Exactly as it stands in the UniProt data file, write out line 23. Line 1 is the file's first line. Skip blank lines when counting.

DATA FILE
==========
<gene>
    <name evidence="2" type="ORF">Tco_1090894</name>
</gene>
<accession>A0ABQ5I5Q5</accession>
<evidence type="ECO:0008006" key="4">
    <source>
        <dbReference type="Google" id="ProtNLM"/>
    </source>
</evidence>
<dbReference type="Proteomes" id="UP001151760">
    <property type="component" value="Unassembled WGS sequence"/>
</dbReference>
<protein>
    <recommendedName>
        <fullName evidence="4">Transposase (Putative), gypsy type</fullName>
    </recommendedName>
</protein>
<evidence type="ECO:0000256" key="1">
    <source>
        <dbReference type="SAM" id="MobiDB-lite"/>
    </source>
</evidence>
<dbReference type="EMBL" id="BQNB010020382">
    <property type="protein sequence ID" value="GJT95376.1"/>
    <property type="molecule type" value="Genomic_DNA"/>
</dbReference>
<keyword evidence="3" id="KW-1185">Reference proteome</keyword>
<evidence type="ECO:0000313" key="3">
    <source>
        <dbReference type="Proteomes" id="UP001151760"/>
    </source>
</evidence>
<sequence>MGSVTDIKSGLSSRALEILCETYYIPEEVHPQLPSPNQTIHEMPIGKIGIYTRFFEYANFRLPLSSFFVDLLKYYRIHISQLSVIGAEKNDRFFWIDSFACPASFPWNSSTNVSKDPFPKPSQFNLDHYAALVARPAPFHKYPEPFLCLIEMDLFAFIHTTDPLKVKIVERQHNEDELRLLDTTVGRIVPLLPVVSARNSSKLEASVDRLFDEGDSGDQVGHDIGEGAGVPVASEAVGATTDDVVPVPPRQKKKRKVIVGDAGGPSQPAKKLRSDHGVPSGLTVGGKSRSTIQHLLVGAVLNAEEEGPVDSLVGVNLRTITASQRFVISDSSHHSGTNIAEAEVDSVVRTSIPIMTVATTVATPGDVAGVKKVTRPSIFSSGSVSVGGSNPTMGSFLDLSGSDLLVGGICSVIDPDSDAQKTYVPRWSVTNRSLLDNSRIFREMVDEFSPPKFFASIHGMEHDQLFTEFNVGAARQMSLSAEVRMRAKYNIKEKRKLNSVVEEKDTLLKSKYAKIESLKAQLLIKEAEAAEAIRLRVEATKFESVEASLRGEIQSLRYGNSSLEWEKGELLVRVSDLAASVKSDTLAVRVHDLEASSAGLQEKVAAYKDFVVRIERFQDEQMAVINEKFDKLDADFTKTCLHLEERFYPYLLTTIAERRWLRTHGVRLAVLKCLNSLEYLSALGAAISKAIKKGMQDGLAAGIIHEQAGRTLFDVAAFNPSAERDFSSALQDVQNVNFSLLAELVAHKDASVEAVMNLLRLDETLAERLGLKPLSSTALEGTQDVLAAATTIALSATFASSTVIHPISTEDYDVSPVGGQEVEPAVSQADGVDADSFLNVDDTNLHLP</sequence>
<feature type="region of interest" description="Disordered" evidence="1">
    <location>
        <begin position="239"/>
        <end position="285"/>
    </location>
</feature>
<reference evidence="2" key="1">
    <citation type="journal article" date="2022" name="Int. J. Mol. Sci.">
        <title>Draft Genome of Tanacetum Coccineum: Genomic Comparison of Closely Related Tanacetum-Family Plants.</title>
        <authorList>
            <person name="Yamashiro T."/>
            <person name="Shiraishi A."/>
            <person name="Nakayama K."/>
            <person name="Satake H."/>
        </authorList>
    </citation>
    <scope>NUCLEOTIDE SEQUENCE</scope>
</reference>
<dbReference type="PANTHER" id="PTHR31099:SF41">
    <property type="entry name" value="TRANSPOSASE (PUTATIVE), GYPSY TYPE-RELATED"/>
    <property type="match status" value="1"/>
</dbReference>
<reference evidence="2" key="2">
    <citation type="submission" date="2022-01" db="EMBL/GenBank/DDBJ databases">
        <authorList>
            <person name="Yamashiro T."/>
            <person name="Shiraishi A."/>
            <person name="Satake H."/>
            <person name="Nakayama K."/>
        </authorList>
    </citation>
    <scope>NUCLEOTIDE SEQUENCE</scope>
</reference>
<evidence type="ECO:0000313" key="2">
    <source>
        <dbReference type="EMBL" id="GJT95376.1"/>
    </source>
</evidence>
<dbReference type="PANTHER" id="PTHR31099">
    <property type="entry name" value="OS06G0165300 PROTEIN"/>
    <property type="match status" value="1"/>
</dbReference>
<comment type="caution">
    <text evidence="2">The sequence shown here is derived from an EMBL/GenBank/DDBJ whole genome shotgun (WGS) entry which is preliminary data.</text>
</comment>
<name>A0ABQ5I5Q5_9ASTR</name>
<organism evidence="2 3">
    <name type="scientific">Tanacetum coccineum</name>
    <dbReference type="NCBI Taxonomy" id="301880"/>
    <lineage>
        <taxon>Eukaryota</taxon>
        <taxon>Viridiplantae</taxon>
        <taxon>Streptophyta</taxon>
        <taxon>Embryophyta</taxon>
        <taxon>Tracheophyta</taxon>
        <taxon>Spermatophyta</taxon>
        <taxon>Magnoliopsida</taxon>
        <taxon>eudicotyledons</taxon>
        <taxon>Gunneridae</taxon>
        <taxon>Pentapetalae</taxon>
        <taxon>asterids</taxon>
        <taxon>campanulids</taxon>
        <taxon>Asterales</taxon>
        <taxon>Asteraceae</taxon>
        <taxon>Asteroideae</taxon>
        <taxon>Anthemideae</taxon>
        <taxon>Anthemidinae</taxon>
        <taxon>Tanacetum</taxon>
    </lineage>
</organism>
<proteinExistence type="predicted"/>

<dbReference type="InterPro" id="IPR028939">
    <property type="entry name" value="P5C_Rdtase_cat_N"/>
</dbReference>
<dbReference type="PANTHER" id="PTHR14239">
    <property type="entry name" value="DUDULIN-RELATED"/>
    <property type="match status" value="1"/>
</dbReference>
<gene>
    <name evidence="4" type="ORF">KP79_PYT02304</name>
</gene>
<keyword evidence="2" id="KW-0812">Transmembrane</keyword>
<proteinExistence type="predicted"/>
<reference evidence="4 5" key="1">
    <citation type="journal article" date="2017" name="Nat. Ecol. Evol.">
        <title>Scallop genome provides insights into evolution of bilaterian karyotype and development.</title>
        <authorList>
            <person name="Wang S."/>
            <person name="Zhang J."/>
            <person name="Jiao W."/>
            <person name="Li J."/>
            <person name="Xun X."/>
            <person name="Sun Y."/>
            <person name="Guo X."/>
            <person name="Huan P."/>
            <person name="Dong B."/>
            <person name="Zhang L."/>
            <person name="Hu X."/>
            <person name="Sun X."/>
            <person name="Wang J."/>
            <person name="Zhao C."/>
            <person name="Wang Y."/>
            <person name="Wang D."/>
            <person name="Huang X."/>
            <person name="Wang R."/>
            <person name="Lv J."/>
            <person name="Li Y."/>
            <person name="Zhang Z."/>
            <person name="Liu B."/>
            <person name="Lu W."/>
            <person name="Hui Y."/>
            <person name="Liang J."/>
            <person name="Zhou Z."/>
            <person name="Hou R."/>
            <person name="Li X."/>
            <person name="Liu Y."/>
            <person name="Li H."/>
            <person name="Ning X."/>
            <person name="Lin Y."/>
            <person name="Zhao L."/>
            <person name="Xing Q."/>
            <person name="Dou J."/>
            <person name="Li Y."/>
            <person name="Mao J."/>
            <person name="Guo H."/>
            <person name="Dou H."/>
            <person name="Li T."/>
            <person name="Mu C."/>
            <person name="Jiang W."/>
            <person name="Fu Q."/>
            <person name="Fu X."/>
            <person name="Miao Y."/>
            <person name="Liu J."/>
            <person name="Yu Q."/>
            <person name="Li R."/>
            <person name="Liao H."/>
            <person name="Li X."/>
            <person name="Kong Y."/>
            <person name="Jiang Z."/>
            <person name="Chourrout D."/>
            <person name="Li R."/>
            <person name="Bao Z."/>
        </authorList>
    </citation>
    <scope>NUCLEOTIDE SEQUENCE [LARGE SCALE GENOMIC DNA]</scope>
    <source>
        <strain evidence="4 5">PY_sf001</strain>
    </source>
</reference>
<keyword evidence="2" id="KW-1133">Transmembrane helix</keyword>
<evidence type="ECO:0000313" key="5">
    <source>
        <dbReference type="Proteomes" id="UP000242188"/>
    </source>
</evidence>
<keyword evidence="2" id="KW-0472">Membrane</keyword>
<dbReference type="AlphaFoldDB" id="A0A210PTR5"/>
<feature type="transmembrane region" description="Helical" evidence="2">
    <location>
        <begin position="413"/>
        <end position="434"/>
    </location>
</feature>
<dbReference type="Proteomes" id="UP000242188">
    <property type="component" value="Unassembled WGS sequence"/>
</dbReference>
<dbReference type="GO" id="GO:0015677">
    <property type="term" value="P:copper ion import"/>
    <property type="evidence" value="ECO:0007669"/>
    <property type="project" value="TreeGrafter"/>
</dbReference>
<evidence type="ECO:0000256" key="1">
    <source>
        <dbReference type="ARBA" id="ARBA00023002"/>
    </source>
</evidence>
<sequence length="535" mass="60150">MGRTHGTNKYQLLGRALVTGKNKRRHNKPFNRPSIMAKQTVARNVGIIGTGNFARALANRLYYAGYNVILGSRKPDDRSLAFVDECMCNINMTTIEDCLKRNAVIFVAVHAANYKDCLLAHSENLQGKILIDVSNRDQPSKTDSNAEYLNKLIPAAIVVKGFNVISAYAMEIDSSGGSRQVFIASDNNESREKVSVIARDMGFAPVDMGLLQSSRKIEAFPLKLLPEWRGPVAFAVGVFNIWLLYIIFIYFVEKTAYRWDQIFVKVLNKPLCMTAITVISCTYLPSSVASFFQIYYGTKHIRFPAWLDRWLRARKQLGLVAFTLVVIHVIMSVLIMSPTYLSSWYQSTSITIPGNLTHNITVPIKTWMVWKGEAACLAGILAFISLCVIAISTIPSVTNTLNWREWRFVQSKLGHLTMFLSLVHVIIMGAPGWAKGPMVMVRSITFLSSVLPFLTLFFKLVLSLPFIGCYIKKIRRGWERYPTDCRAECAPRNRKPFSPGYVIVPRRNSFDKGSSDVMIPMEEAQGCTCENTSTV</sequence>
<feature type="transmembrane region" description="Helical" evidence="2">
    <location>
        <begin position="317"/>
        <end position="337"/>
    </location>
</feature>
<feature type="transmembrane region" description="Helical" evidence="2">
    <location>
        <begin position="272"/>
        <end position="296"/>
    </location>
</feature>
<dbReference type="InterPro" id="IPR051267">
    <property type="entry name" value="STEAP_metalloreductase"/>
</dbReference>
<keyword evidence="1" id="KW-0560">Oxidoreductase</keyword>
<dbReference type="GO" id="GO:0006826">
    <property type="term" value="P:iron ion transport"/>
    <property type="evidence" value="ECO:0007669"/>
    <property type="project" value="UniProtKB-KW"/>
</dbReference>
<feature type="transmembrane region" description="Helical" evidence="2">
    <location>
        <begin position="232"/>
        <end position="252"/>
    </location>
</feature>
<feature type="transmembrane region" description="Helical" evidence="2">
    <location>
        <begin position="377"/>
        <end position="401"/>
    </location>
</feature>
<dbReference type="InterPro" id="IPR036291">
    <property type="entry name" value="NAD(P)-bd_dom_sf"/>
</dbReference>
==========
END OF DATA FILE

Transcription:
<dbReference type="EMBL" id="BQNB010020382">